“Hipsters” often warrant polarizing discussions because too many people have different (and typically derogatory) ways to describe them. At a base level, Merriam-Webster defines a hipster as “a person who is unusually aware of and interested in new and unconventional patterns (as in jazz or fashion).” Something like Urban Dictionary, however, goes on to describe hipsters as “a subculture of men and women typically in their 20’s and 30’s that value independent thinking, counter-culture, progressive politics, an appreciation of art and indie-rock, creativity, intelligence, and witty banter,” before digressing on a number of other stereotypes bravely disguised as generalizations. For eight episodes of Sex & Drugs & Rock & Roll, Denis Leary has carved out his own take on hipsters, predictably biting his thumb at anyone who doesn’t wear lots of leather and worship dated rock ‘n’ roll clichés.
And Leary bites right through his thumb on “Hard Out Here For A Pimp”. The episode is a sharp vessel of vitriolic commentary that capitalizes on a long sought after subplot (Gigi and Flash’s relationship) while gliding on the show’s most reliable chemistry (Bam Bam and Rehab). Similar to last week’s “Supercalifragilisticjuliefriggingandrews”, the episode works damn well. Once more, Leary steps in for director Michael Bliedin—mind you, the last time was for the ill-fated, “Doctor Doctor”—and directs from his own script, which goes two-for-two in proving that the manic comic finally has a grasp on what Sex & Drugs & Rock & Roll can be and how it may prove to be sustainable if FX decides to go for a sophomore run. The jury’s still out there.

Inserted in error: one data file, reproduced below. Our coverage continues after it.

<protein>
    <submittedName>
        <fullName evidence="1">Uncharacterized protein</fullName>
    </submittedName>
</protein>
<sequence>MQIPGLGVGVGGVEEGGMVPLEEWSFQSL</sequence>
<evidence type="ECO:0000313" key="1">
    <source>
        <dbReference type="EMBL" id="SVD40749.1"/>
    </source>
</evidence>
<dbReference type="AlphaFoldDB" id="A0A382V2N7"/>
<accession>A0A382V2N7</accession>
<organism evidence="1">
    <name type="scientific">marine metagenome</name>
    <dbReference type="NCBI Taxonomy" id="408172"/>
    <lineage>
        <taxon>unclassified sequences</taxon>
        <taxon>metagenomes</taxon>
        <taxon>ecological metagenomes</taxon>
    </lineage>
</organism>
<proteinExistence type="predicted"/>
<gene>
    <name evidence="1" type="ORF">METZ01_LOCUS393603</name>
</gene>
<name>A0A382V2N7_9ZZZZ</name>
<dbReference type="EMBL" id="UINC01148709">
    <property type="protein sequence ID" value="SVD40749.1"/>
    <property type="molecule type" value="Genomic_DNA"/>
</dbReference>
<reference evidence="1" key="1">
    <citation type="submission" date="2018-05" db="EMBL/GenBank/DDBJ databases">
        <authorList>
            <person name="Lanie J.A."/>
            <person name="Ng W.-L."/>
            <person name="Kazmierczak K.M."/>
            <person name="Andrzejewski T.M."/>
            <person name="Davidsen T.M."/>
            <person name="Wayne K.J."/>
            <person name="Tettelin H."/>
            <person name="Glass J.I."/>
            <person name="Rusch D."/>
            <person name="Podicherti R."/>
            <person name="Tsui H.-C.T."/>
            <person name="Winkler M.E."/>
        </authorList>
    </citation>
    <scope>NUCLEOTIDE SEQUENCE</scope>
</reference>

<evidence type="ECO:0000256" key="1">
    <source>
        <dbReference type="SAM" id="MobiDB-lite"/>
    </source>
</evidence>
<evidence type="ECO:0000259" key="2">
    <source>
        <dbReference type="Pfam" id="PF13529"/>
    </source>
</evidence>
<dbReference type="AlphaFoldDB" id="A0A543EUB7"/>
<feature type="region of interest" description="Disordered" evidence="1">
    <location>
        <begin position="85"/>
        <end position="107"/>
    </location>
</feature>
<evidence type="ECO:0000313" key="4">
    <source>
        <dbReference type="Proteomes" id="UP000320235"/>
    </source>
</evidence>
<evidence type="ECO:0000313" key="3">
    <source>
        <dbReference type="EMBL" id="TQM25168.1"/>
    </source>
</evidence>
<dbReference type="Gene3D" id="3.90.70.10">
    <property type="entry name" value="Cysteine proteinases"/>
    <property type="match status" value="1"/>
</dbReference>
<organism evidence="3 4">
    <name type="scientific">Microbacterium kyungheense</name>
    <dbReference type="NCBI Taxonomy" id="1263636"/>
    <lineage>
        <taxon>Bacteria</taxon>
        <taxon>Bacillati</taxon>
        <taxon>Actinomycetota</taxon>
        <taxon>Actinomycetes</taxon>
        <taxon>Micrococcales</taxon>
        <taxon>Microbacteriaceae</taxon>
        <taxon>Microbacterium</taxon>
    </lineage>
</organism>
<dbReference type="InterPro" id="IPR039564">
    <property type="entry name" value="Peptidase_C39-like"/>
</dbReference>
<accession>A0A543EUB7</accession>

But there’s substantial evidence for a double-dip as Leary, John Corbett, Elizabeth Gillies, Bobby Kelly, Elaine Hendrix, and John Ales work quite well together. That is, when they’re told to. Because if there’s any tangible upgrade to be had from “Hard Out Here For A Pimp”, it’s that Leary is inching closer to realizing the full potential of his ensemble, penning enough material to evolve his cast beyond archetypes who wear idiotic name tags like Flash and Rehab. Remarkably, everyone’s in tune again this week: Johnny’s pushing a new boy on Gigi; Flash is coping with said situation; Ira returns with fatherly advice; Ava observes the chaos with biting commentary; and Rehab and Bam Bam create a brave new genre called “beastcore.” As Rehab insists, “It’s more than a genre, it’s a movement.”
There are a lot of fictional “-cores” tossed around in the episode—from the agreeable “stumblecore” to the rather insipid “morecore”—which is arguably Leary’s way of saying the music industry has become too confused, too muddled, and too esoteric. Let’s not forget that this is the same guy who earlier wrote that listening to Radiohead songs felt like taking the SATs. Could you imagine him tackling more recent fare like Nicolas Jaar, or Jenny Hval, or Oneohtrix Point Never? He tries by introducing a new buzz act called Jim and Mike, a minimalistic two-piece responsible for “normcore.” As Ira explains to the Heathens, it’s “purposefully dressing like you’re on the way to the mall,” which is why the two look like a modern Jan and Dean. Despite being a parody, it’s easily the closest this show’s come to even remotely capturing a sound from today.